A very small percentage (1%) of participants reported experiencing skin and gum darkening; in about half of these cases, the darkening did not fade after they stopped treatment. Women with darker skin experienced this side effect more often than those with lighter skin.15
The drug increases the risk of high blood pressure. For this reason, the FDA label states that women shouldn’t take more than 1 dose per 24 hours, and shouldn’t take the drug more than 8 times a month, to reduce high blood pressure risks. And, the FDA recommends that those with uncontrolled hypertension or cardiovascular disease should not take the drug at all.
The study also explored how the drug interacted with hormonal contraception and alcohol. Women using hormonal contraceptives and bremelanotide did not show a statistically significant increase in their level of sexual desire.16
According to a very small controlled trial, drinking alcohol while taking bremelanotide doesn’t cause ill effects, which was tested using the equivalent of consuming three glasses of wine.17 18 This is a notable improvement over a previously approved sex-drive medication. (The study was conducted in 12 men & 12 women; yes, half the group was men.)
We lack information about how bremelanotide affects breast milk or the health of pregnant people, but no level of the drug has been deemed safe for pregnant people. Right now, we only have animal studies suggesting that extremely high exposures to the drug can lead to developmental impairments and other fetal harm (studies on pregnant animals showed harm at 125 times the human dose in mice, and at 16 times the human dose in dogs).19
Very limited data about the full clinical trial results have been published, raising significant questions. For example, hundreds of women who enrolled in the pivotal trials do not seem to be included in the company’s presentation of the results. It is unclear what happened to all of them, although we know some chose to stop after trying the auto-injector. In addition, we still don’t know the answers to other critical questions, including:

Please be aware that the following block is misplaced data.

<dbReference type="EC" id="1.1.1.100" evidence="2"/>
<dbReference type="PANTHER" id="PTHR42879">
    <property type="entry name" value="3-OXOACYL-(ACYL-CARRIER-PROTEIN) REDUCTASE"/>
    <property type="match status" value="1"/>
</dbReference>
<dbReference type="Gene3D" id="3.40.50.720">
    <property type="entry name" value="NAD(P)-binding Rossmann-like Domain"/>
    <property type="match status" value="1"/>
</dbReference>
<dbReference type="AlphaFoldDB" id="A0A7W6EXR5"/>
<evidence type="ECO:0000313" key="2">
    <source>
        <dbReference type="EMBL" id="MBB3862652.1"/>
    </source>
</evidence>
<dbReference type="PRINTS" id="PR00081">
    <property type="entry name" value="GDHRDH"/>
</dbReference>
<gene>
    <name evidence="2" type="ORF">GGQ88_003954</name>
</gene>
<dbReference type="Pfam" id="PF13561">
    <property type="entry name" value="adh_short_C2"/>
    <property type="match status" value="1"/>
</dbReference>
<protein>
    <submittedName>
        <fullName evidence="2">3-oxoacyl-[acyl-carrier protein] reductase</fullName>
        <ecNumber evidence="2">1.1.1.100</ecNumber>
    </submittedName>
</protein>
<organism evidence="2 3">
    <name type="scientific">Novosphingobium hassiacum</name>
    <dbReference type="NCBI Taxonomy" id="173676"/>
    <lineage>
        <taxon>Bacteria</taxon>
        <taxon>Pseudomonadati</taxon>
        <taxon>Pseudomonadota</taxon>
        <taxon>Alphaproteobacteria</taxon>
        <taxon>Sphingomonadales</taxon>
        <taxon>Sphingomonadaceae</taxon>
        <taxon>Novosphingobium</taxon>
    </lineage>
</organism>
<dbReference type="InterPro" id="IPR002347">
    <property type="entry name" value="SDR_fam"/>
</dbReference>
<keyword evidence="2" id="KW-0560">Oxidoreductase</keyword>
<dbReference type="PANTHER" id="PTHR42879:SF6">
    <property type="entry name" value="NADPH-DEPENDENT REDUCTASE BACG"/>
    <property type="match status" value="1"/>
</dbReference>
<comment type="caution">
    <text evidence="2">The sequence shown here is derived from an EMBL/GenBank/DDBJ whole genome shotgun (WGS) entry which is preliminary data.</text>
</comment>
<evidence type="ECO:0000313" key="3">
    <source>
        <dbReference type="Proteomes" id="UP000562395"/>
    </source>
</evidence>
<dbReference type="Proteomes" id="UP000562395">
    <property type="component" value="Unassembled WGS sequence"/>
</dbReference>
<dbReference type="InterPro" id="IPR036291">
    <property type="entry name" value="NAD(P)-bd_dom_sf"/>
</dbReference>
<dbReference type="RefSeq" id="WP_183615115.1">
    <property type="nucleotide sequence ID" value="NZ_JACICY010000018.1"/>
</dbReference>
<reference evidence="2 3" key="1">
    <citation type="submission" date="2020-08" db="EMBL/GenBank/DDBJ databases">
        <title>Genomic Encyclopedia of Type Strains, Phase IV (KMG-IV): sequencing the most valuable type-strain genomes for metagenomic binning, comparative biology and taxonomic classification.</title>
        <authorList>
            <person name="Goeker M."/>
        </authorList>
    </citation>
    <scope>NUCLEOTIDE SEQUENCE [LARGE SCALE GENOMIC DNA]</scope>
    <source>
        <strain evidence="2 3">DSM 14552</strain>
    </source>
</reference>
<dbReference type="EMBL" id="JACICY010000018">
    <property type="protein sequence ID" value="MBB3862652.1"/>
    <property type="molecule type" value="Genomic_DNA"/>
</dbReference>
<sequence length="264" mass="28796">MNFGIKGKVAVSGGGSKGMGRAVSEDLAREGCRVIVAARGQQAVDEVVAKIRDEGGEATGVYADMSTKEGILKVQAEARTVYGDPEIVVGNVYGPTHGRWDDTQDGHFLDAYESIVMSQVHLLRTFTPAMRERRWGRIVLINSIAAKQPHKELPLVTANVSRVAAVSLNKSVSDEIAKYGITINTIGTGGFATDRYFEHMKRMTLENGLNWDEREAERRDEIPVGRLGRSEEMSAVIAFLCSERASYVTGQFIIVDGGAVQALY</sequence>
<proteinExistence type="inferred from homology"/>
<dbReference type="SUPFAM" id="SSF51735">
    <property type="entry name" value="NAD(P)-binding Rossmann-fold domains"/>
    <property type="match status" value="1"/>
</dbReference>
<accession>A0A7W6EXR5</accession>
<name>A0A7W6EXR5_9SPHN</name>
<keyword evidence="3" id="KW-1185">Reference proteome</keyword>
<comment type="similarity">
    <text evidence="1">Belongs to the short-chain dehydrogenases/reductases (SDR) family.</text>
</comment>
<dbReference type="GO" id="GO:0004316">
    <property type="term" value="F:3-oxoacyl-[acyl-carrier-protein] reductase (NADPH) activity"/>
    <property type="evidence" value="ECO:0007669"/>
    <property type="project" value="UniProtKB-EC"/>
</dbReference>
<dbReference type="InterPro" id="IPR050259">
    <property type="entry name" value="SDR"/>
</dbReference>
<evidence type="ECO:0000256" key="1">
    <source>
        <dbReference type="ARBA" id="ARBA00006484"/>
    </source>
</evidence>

- Is the increase in desire meaningful to someone who is distressed by her lack of desire?
- Are the study results valid, since only 20% of subjects completed the exit interview?
- Why did half as many women who were randomized to take bremelanotide (124 women) elect to take the drug after the trial ended, compared to the number of women who were randomized to the placebo (239 women)?20
- What is the drug’s effect on women taking medications for high blood pressure, depression, and/or anxiety, all of which can reduce sexual desire?
- What is the experience of taking the drug like for Latina, Indigenous or Asian women, who were not part of the study trial?
- Should we be concerned that the researchers who conducted most of the studies on bremelanotide are largely funded by, and partners of, the sponsor company?
The NWHN’s Recommendation
We are disappointed by the FDA’s approval of bremelanotide and recommend that women avoid using the drug until we know more about its safety and effectiveness. We lack sufficient information for women to make informed decisions about whether the drug is safe or effective. Bremelanotide needs more scrutiny. Women need more information. The FDA had it in its power to accomplish both. We are frustrated that the FDA approved this product without providing women with the assurance they deserve that bremelanotide is safe and effective. Women deserve better.
If you are worried about your level of desire, and wonder if your symptoms warrant intervention, we recommend considering other approaches to sexual satisfaction first, at least until more safety and efficacy data are available about this drug. If you choose to use bremelanotide, we strongly recommend following the guidelines in the FDA label.21
Maggie Gorini was the most recent NWHN Policy Fellow